When we arrived six months ago our neighbours showered us with gifts. Giant chocolate chip cookies, homemade brownies, sidewalk chalk, colouring in books and pencils and a book about South Africa that was 20 years old (that gift from a neighbour who was cleaning out her basement and had misheard the part about us being Australian but having moved from South Africa).
You name it, they bought it to our door with their best wishes and curiosity about who exactly it was that was now in the house that had lain empty for so long. In our special new ‘hood there is also an official welcoming committee chairperson; they bought a big hamper overflowing with supermarket items and vouchers for local restaurants.
I had my children write the thank you notes and return the door knocks as I was busy unpacking and arranging and being overwhelmed by a country move that was knocking the polish off my expat princess ways by actually having to do it all myself.
Even so, I was excited by the house for sale a few doors down; when it sold I was determined to be a first responder in the welcome cookie stakes. I didn’t know the current residents, they had not been door knockers at our house, but I didn’t wish them ill – just a speedy sale so I could bake for the new guys.
The house lay empty over the summer and the autumn/fall and some of the winter and then a couple of weeks ago there was moving trucks. Within a week one family had moved out another in. I was excited, I must make those biscuits I thought. What kind? Should I do brownies? What might they like? Did they have kids? Are they going to be Paleo or GF people? That could be a problem. Then I kind of forgot, filed the thoughts in that place in my brain called ‘do that later’.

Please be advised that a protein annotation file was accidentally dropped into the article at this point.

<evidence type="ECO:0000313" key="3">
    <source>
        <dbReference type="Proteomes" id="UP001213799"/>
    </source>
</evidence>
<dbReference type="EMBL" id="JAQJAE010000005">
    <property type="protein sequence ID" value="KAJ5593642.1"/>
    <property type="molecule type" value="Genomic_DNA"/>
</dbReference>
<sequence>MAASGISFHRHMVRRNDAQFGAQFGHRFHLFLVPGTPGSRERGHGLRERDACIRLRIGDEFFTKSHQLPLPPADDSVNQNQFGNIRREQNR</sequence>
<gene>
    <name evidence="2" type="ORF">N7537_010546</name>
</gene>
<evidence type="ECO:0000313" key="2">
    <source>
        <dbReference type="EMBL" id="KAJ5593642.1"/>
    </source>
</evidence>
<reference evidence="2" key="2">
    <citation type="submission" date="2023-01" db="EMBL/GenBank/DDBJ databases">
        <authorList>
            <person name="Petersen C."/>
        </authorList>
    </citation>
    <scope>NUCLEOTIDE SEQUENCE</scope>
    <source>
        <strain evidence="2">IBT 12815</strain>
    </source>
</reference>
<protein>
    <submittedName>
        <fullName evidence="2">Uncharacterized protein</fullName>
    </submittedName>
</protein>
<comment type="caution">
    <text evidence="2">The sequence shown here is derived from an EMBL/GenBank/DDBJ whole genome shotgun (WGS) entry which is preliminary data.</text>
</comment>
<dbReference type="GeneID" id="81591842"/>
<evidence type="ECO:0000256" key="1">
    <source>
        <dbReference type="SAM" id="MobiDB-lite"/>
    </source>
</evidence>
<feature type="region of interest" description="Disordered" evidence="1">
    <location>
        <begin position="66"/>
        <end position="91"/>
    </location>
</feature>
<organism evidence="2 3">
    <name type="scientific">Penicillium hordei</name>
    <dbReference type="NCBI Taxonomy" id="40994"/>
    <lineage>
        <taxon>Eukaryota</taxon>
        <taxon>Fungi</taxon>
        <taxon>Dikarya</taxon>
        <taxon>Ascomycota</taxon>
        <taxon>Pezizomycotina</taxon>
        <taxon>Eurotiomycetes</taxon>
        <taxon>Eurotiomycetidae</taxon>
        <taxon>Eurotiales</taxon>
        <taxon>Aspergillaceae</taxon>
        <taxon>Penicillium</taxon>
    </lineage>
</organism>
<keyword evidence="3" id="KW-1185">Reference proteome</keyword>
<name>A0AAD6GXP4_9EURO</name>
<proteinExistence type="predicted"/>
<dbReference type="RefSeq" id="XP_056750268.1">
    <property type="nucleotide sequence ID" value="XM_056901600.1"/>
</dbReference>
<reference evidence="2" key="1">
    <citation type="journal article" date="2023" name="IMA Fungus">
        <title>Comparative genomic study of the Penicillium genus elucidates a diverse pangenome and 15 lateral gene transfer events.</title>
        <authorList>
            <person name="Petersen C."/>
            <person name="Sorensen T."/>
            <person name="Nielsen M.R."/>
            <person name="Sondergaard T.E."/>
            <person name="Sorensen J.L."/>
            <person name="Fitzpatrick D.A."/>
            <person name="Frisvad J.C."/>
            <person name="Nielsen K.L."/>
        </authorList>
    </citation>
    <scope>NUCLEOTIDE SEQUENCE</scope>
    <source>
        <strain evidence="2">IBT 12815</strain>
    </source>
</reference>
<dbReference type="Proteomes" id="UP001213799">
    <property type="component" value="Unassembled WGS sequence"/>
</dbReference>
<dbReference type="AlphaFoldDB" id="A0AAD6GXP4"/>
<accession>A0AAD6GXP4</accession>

One morning last week after we had walked a full five houses to the school bus stop in 2 degrees and icy rain at 7.24am I was trudging home only to see the bus stop outside the new house, RIGHT AT THEIR DRIVEWAY. This did not make me happy. I was cold and wet and wondering why did they get a new bus stop and not us? I tossed the options; perhaps my cookie making would be better served to bring around Miss M the bus driver. Could I get my own bus stop I wondered?
It didn’t look good for their chances to experience my amateur and limited baking skills. First impressions count, forget the part where I hadn’t even met them yet.
The next morning I did meet them at the bus stop. Paula and her two lovely children, one in Kindergarten just like WASYO and one three year old. Turns out they had missed the bus and Miss M was doing them a solid and stopping to pick them up on the way.
We chatted all the way back to our house and then stood at the mail box for forty five minutes exchanging life histories; me in my pj’s (remembering its dark and cold at 7.20am when we leave the house so pj’s with some kind of cover up work well then, not so much at 8.30). They moved from New Jersey, she gave up her job to move with her husband’s work, she was not loving it so far, there had been tears. Relate, relate, relate. The cookies were definitely back on. I could have another friend in the street, a drop in, keep my kids kind of friend.
I was eager to help my new friend Paula immediately, so I shot off an email to our class mother at school to ask about the class parent for her son’s class; she didn’t have any email or phone contacts for other parents and her son wanted to set up play dates. I copied her on the email to show my speedy action and thoughtfulness. I soon received two replies, our class mom was right on it and included contacts. Paula replied to say her name wasn’t Paula – it was Donna.
It made perfect sense of course because her email address did start with a d.
It was a set back but I wasn’t totally deterred, who doesn’t make a mistake with a name every once in a while? Right? I pushed on to the next project – the biscuits. I thought I could recover if we scored points there. I made ANZAC biscuits for the first time in my life, they weren’t terrible and so were deemed acceptable to pass onto Paula/Donna and family that afternoon after school.
Thank you, lovely, no allergies, no special dietary requirements – all looking good.
Had an email later to say that they were so good the three year old had been found in her closet after being AWOL, finishing a few extra above and beyond the ‘one before dinner’ she had been allowed. This perhaps should have produced a sense of foreboding but somehow did not.
The next morning at the bus stop Donna appeared – exhausted, she hadn’t slept all night because someone who had eaten all the cookies had been up all night vomiting and was now at home sleeping it off.
I am still hopeful, what do you think of my chances? Any tips for what not to do next?